Experimentally we know that the experience of positive and negative, of good and bad, can be stimulated in the brain directly; for example, when we stimulate the right hemisphere, which is associated with vigilance, apprehension, and fear, people attribute the sense of presence to something negative, very often a demon or a devil, or if they are more new-age, a malevolent alien.

The sense of a spirit or a soul is tied intimately to the sense of self. Accompanying the sense of self is the capacity to anticipate its own demise, and you can see this if you map the cognition, the thought process. That anticipation produces tremendous anxiety and apprehension. Usually there is a culture around that says, “No, you don’t die because you live independently onward.” That reduces the anxiety. The belief is reinforced; and that continuous, spiraling relationship of reducing the anxiety–the stronger the belief, the more the anxiety is reduced–continues. The person begins to believe there is a sense of self that will live on. It is a normal process to conclude that somehow your self is unique, that it is different from everyone else’s and that it may have immortality, particularly if your culture gives you a verbal label, such as God, which has as its characteristics infinity and is everywhere.

You can chemically or electronically manipulate the brain to produce religious ecstasy. That suggests you can experience inner peace without religious faith. Very often, after people are depressed psychologically, they have a religious conversion. There is an intimate relationship between a decrease in activity in the left temporal lobe and the propensity to have a religious conversion, to have sense of a changed self.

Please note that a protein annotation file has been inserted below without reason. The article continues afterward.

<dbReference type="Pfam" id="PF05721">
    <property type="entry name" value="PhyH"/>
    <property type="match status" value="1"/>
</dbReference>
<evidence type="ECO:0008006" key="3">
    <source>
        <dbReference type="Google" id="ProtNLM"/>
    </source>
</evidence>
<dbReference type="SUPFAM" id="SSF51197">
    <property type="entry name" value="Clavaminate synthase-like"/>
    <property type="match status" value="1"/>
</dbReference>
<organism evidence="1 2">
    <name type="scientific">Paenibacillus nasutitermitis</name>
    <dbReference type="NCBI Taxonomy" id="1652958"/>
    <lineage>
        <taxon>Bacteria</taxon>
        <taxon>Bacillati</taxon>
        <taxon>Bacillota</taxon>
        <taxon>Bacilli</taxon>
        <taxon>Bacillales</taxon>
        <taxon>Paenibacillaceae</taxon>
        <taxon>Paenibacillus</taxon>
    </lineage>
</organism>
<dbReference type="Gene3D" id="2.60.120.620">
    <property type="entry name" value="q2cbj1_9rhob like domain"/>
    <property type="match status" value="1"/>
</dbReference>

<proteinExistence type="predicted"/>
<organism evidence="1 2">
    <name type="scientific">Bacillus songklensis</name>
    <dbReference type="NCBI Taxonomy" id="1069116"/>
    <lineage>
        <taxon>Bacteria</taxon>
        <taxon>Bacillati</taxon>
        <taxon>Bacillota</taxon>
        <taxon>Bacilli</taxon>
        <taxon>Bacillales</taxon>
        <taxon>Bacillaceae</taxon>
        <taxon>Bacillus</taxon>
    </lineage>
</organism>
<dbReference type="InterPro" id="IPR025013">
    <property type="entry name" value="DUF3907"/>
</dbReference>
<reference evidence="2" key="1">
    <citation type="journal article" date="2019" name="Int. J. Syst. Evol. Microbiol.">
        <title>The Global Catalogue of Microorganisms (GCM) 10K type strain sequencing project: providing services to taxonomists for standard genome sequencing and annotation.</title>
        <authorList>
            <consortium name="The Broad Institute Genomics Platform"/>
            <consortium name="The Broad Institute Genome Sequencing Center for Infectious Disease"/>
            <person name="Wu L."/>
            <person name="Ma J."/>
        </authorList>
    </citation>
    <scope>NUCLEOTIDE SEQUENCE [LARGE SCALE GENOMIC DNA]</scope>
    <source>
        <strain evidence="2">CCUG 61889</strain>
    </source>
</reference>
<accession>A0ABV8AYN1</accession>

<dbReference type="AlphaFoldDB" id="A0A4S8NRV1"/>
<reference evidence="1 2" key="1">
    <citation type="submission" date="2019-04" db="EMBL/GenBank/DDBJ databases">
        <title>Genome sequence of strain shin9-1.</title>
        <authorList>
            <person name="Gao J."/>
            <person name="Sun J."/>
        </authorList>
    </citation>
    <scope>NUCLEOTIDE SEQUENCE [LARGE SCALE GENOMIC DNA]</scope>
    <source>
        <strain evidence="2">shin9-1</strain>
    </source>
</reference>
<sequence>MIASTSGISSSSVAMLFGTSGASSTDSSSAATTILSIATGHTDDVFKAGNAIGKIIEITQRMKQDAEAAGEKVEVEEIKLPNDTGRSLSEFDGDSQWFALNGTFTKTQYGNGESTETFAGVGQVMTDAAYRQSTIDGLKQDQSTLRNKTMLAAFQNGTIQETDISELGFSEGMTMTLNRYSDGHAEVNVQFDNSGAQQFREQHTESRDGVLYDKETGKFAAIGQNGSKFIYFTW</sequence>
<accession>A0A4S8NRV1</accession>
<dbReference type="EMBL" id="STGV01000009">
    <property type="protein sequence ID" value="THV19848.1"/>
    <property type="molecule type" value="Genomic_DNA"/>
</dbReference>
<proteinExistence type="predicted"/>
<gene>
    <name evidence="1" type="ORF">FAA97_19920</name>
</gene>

We are concerned that along with the experience often come beliefs, and what we have found historically is that beliefs can be potentially dangerous because a part of the belief system is that somehow the person’s beliefs are unique and are better than other people’s beliefs. There is a general tendency as a part of our self to think that the way we see the world is superior to the way other religions see it. Sadly, one of the historical ways of eliminating the competition is to kill it. A dark side of our egocentrism is the belief that people who do not share our experiences or beliefs are not quite as human, and that has been a long, historical path of human beings.

The God belief may be the last cherished illusion we have. By pursuing how the brain works, we may find out the actual purpose of the processes that create the God experience.